In 2011, veteran Anthony Spallone of the Grand Rapids Home for Veterans took the lead on filing a lawsuit against the Grand Rapids, Michigan nursing home, alleging that the plan to privatize the facility would lead to disaster for him and his fellow residents. At the time, Michigan’s governor, Rick Snyder, stated that privatization was in the facility’s best interests and that state-employed nursing aides should be replaced by cheaper, contracted employees from a company called J2. Dedicated aides who spent more time than any other employee with Grand Rapids Home for Veterans residents would be cast aside to make room for aides from J2, a company with a history of providing poor care. Privatization went ahead and as predicted, residents at the Grand Rapids Home for Veterans suffered. Anthony Spallone’s lawsuit against the facility was dropped.
Worst Fears Realized
In 2013, Michigan Representative Winnie Brinks began pushing an act that would address better care for residents of the Grand Rapids Home for Veterans. She, along with 2 fellow congressmen, were shocked by what they witnessed during a visit to the facility. The privatization had indeed played a part in the decline of the care and conditions there. It was as if everything Anthony Spallone had tried to prevent in 2011 had come to pass.
This July Michigan’s Attorney General, criminally charged 11 J2 employees working for the nursing home for filing false records, despite pushing for privatization in 2011. Specifically, aides were charged with charting that they checked on the whereabouts of patients and verified their fall alarms were working when they hadn’t. Early last year the Michigan Office of the Auditor General started looking into the facility and through reviewing documents and and viewing surveillance footage, were able to provide proof that aides were falsely charting well-being and fall alarm checks. Specifically, they noted that charts reflected they checked on patients 100% of the time, when in reality the rate was 43%. Falsified charts also said fall alarms were checked 96% of the time, while the actual rate was 33%. A lawsuit last year also led to criminal charges against an aide who abused a resident with dementia by pushing his wheelchair into a desk at a nurses’ station. The incident was also caught on surveillance video.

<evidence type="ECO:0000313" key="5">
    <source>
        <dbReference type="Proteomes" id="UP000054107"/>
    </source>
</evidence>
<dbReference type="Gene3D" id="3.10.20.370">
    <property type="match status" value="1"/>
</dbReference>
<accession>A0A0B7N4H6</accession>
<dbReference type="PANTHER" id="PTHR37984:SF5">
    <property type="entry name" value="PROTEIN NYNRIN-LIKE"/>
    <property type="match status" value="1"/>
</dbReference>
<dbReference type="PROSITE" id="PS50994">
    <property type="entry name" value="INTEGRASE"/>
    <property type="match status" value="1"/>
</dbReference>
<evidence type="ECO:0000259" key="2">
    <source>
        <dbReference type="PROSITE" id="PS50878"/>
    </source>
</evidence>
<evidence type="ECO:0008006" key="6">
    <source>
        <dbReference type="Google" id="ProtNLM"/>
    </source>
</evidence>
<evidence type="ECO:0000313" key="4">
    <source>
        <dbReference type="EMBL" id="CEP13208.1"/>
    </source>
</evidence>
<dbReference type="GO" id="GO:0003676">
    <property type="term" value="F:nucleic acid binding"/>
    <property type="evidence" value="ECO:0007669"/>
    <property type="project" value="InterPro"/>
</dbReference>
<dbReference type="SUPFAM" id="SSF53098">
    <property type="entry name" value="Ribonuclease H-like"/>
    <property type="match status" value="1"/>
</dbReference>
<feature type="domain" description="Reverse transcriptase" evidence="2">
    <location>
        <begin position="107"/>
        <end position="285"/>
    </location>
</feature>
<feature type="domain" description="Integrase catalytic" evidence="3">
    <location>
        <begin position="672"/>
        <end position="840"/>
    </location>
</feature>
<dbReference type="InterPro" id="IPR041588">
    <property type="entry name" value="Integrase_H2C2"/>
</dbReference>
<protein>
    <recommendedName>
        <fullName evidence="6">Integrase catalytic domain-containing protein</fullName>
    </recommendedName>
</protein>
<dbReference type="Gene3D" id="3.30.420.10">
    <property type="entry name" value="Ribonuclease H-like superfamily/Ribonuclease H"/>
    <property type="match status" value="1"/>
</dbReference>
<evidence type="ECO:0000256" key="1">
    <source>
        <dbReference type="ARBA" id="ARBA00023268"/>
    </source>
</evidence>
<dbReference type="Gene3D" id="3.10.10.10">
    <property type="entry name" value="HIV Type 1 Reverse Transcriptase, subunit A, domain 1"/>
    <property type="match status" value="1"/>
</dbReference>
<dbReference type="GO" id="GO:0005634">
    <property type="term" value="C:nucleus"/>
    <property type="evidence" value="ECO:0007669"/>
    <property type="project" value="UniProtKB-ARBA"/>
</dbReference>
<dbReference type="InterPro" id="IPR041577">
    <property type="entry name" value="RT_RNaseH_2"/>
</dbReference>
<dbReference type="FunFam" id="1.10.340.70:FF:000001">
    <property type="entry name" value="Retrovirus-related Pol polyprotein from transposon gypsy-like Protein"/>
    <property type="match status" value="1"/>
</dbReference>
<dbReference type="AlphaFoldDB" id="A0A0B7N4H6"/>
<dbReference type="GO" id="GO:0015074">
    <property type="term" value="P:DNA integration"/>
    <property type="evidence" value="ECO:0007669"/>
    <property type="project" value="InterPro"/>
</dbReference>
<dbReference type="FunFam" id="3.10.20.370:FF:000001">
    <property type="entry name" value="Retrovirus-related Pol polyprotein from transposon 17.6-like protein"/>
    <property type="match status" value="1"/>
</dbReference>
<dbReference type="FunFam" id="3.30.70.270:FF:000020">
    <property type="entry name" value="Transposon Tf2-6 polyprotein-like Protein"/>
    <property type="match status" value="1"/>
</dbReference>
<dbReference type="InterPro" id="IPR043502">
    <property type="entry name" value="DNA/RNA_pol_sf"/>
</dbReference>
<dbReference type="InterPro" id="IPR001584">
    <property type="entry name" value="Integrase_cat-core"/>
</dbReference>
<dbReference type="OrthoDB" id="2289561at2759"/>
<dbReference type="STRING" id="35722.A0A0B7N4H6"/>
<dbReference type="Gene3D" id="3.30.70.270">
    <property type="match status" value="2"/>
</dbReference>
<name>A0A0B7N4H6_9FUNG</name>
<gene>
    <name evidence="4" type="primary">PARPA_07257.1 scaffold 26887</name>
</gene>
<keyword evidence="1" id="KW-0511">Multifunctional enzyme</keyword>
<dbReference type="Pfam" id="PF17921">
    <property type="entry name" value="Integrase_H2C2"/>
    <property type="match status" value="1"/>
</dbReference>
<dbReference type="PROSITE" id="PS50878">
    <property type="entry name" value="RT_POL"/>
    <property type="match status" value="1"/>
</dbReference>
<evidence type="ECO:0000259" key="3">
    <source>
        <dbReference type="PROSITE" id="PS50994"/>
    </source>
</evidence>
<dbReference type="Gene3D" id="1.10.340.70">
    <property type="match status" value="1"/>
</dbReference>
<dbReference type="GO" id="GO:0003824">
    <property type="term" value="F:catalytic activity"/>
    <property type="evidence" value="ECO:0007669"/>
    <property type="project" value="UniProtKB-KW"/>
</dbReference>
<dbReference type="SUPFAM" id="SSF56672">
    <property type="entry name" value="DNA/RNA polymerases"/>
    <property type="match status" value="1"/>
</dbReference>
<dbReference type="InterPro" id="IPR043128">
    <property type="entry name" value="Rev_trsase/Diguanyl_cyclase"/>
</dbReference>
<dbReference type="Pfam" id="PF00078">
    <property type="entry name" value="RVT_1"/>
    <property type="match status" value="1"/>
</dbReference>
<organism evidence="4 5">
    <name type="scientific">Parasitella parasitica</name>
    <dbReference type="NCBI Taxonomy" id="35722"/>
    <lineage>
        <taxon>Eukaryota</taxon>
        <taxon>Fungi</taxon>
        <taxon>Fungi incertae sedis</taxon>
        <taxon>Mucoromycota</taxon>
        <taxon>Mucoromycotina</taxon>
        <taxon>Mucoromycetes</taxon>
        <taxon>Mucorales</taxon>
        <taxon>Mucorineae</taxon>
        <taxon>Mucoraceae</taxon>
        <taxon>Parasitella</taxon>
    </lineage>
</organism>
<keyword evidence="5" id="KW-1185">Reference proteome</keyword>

For Anthony Spallone and Rep. Brinks, the news that the facility is finally having to answer for nursing home abuse and neglect is not surprising. After years of arguing that veterans deserved better, it is a relief that authorities are finally taking action, but heartbreaking to know that years of unrecognized abuse and neglect occurred without any state intervention.
In a statement, the Michigan Veterans Affairs Agency Director said that they have taken action to correct the issues found during the investigation, including using two separate aide staffing agencies and having nursing directors randomly verify records and locations of residents.
What is Nursing Home Privatization?
Privatization occurs when state-run facilities such as nursing homes, prisons, and other traditionally government-owned entities turn over ownership to private businesses or owners. This is usually done to reduce costs and trim already tight state budgets. The arguments against a turnover are numerous. Employees of the state are driven out for private employees that are often paid less and worked more, private businesses are given control over nursing homes that receive state and federal funding (Medicaid and Medicare), and the obviously counterintuitive idea of allowing facilities whose mission is supposed to be to provide quality, compassionate care to be put in the hands of for-profit business owners. Also, as studies have shown, changing nursing home ownership has not always been in the best interest of its residents. Specifically, the more times a nursing home changes owners, the higher the number of violations they have been found to have.
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